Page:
I’ve been playing with some contact tow ideas for sea kayaks for the past few months, looking at what others have done and thinking about the times I’ve used one over the past 13 or so years as an instructor. I’m fan of the one designed by Ed Schiller of the Virginia Sea Kayak Center, but wanted something even simpler.
My goals are less line all around, easier/faster quick release, and unconscious competence — not having to think through what goes where. I also found that almost every option I tired involved a carabiner or clip that was fairly snug to an existing deck line, and getting those unclipped and deployed under pressure was a bit of a hassle.
Enter the rap-ring contact tow. The idea is fairly simple and cost-effective to build. There’s a line across the deck parallel to the deck bungee, tied to the deck line on either side (it goes over paddles or gear on the deck). A lightweight descender ring (or rap ring, your favorite climbing gear store can hook you up) is threaded on that line.
That part stays attached to the kayak. I pushed the rap ring under the deck bungee during transport. The second piece is a short piece of line with a quick-release snap shackle on one end and a small carabiner on the other end. The total length is about 20 inches. The snap shackle gets hooked the rap ring.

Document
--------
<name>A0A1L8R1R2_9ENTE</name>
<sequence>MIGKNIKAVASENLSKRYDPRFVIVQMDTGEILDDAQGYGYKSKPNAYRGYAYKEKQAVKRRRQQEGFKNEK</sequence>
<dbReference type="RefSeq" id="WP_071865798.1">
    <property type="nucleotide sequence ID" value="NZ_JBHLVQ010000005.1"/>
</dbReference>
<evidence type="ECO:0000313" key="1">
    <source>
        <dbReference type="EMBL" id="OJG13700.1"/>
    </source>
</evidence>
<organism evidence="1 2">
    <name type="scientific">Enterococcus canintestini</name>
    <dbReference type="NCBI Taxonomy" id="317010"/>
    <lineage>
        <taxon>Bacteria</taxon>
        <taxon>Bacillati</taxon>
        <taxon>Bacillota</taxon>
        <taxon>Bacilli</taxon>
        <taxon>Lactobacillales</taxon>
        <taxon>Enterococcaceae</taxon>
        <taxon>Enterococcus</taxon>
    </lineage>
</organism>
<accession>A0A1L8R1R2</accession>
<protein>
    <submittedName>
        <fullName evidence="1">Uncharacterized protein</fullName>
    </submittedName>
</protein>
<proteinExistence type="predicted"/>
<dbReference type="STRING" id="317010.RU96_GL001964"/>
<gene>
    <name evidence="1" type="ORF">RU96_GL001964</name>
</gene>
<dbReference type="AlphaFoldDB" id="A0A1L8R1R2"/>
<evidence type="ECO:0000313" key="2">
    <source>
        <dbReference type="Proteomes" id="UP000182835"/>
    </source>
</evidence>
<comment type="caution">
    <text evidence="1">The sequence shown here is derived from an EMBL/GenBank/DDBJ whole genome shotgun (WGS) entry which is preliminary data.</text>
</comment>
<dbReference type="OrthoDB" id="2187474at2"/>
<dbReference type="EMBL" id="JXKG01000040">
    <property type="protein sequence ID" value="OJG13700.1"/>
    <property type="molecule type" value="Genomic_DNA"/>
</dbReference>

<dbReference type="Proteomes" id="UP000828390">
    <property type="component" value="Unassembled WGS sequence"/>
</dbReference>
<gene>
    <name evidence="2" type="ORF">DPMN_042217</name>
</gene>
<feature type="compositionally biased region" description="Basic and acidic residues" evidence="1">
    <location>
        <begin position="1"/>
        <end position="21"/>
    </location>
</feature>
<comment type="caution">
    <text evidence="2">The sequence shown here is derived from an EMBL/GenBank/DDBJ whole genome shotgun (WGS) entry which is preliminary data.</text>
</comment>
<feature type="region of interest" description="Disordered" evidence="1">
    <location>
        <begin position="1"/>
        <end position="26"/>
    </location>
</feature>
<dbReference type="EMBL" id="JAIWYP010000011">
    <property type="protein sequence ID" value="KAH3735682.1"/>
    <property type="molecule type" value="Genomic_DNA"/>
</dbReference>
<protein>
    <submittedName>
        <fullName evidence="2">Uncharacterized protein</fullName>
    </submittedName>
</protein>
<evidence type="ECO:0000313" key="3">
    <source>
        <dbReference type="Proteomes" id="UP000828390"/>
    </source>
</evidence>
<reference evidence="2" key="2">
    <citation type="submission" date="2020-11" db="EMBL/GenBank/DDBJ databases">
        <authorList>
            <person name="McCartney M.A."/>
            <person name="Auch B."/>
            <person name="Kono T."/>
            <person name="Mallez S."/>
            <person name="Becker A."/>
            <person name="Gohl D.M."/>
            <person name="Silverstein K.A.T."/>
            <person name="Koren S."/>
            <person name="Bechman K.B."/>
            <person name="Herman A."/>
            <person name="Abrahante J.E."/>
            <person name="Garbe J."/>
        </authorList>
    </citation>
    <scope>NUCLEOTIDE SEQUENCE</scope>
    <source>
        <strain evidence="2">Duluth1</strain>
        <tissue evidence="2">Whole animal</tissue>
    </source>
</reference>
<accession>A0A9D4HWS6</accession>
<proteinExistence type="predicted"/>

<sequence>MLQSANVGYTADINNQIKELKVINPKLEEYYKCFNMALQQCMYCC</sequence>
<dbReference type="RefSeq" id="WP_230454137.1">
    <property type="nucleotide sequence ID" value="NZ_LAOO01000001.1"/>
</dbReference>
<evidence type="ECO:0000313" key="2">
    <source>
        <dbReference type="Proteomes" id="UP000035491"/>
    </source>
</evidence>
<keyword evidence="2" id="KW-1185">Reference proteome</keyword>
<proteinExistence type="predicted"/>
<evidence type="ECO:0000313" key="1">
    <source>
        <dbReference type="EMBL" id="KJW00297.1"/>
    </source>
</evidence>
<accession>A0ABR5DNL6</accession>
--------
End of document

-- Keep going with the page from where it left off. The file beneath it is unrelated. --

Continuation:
Now you have a contact tow that can easily be deployed to either side of your kayak. There is only one carabiner to work with — you simply hook it to the other kayak deck line and start paddling. The ring will slide to whichever side the other kayak is on. If you need a shorter tow, you run the biner under the other kayak’s deck line and back to the rap ring.
For an emergency disconnect, tug the quick release and you’re disconnected. Note, the snap shackle may get hung under the other boat’s line if you have doubled back under to the rap ring. However, I don’t anticipate needed the shorter length — it’s rare that I’ve needed boats that tight.
When paddling and stowed, you can run the line from the ring, under the bungee closest to you, and then back to the ring and clip it. Or, simply clip the biner to the ring and stow the line under your bungees (quickest to deploy).
Like anything, this approach isn’t perfect, and has probably already been done before. But, so far initial testing is working out well, and I like the quick-release option for the type of paddling and instruction I do most often. It’s a possible tool for the tool box. Not better than others, just a different approach based on my experience over the years. Your milage may vary.
If you’re going to the Kiptopeke Symposium this week, you can check it out.